Did Mansa Musa make Mecca?
In 1312 Musa became emperor following the death of his predecessor, Abu-Bakr II. Mansa Musa was knowledgeable in Arabic and was described as a Muslim traditionalist. He became the first Muslim ruler in West Africa to make the nearly four thousand mile journey to Mecca.
What was the impact of Mansa Musa’s pilgrimage to Mecca?
The journey to Mecca had a number of effects on the history of Western Sudan. Most significantly, the pilgrimage journey exposed Mali to Europe and the Middle East. The king had carried 30,000 pounds of gold, which signified the immense wealth in his empire. This created an impression on his acquaintances.
How did Mansa Musa’s trip to Mecca alter?
By traveling to Mali, Mansa Musa helped spread the thoughts of Mali a way that portrayed the power and wealth of the empire, thus he made Mali an even greater world power.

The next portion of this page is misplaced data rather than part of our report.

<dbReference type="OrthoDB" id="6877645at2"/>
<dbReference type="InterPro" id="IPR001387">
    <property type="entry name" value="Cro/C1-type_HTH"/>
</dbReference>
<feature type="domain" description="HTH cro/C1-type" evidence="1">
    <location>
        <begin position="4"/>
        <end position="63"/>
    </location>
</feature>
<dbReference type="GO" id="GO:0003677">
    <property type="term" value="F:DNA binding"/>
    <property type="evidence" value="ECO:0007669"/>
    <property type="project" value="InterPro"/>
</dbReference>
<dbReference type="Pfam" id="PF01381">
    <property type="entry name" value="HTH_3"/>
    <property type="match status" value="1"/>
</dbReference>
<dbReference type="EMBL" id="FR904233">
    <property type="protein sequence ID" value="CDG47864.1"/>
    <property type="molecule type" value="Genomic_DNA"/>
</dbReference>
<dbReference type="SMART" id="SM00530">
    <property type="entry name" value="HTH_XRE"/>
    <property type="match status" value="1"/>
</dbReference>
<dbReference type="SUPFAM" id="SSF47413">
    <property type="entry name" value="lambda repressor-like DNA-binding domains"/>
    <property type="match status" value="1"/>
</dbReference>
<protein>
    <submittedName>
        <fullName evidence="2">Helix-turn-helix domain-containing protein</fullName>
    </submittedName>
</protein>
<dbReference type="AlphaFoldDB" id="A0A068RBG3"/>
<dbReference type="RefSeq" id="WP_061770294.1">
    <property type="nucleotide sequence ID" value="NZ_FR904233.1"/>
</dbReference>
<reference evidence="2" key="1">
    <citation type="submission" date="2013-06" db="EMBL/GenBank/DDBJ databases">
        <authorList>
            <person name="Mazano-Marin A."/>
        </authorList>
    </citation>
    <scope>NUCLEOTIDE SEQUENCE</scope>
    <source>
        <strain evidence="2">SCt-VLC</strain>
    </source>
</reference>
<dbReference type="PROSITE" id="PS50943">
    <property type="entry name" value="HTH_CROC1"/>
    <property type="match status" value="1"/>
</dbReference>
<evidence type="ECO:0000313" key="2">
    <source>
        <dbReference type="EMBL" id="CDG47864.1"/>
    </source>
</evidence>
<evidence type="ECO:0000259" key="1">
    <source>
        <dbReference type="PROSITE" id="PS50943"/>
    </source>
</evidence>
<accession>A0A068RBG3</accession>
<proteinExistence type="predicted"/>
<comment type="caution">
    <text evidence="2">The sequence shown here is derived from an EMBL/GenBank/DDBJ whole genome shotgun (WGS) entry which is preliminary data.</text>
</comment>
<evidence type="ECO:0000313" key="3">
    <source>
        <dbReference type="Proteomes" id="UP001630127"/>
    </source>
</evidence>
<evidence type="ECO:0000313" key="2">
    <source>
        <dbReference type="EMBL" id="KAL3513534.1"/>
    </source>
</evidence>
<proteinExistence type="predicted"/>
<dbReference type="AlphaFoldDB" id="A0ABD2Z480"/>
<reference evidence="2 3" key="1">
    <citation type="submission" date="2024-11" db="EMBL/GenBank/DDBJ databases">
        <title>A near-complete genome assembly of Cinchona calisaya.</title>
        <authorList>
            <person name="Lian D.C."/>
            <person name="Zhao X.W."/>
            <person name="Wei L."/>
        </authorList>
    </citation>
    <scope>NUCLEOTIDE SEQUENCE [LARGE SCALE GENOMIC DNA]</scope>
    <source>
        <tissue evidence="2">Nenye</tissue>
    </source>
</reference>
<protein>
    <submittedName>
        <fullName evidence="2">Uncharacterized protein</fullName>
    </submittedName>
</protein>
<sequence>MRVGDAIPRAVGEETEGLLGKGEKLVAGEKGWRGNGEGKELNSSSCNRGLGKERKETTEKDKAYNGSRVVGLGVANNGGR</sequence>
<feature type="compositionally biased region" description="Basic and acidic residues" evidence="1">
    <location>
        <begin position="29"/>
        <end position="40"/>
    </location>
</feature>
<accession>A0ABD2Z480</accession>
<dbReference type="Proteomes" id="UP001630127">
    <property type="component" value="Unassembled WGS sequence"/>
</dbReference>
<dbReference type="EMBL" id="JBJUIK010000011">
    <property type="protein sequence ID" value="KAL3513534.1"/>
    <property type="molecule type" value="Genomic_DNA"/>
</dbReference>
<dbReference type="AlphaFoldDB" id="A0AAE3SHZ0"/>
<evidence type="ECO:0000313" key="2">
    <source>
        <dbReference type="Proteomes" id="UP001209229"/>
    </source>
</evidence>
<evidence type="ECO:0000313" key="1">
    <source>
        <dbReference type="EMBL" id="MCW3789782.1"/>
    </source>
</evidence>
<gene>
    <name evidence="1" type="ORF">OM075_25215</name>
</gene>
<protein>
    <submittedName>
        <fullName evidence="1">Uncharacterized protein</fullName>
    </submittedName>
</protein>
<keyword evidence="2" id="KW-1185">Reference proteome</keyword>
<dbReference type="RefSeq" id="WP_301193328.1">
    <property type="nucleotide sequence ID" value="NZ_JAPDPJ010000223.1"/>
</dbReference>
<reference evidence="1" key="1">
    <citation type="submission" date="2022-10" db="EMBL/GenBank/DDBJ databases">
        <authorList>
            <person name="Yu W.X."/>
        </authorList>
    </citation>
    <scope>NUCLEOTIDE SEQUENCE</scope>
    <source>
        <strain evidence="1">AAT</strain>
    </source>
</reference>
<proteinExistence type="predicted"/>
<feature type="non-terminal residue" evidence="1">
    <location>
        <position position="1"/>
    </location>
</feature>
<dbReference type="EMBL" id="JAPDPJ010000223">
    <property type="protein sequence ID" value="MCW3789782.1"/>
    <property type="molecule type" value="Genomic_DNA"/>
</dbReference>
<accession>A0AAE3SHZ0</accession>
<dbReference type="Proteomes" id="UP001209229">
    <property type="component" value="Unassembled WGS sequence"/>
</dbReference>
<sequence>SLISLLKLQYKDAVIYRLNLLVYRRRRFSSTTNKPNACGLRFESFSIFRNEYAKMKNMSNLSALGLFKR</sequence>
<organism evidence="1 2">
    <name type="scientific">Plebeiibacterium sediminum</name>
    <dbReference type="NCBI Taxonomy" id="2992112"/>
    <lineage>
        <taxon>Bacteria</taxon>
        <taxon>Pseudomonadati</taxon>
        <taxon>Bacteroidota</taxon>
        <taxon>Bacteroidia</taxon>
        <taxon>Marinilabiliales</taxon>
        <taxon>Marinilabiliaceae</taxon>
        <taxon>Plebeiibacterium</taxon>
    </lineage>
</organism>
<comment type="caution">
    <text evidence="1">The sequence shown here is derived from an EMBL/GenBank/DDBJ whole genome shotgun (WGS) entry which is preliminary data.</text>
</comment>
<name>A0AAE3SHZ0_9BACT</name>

Who was Mansa Musa and why did he go to Mecca?
Mansa Musa and the Journey to Mecca. Mansa Musa, ruler of the Mali empire in the 14th century. When he became the 10th king of the Mali Empire, the kingdoms of Gao and Mani were under Mansa Musa’s rule. His reign was said to be the height of the Mali Empire.
What was Mansa Musa’s main source of wealth?
Elephant ivory was another major source of wealth. When Mansa Musa went on a pilgrimage ( hajj) to Mecca in 1324 C.E., his journey through Egypt caused quite a stir. The kingdom of Mali was relatively unknown outside of West Africa until this event.
What was the legacy of Mansa Musa of Mali?
However, his riches are only one part of his legacy, and he is also remembered for his Islamic faith, promotion of scholarship, and patronage of culture in Mali. The fame of Mansa Musa and his phenomenal wealth spread as he traveled on his hajj to Mecca.
Why did Mansa Musa go to Timbuktu and Gao?
His encounter in Mecca with Muslim architect al-Sahili would help him to do this. According to legend, Mansa Musa bribed the architect with about 200 kilograms of gold to return with him to Mali. He later commissioned him to build mosques in the port cities of Gao and Timbuktu, as well as a royal palace.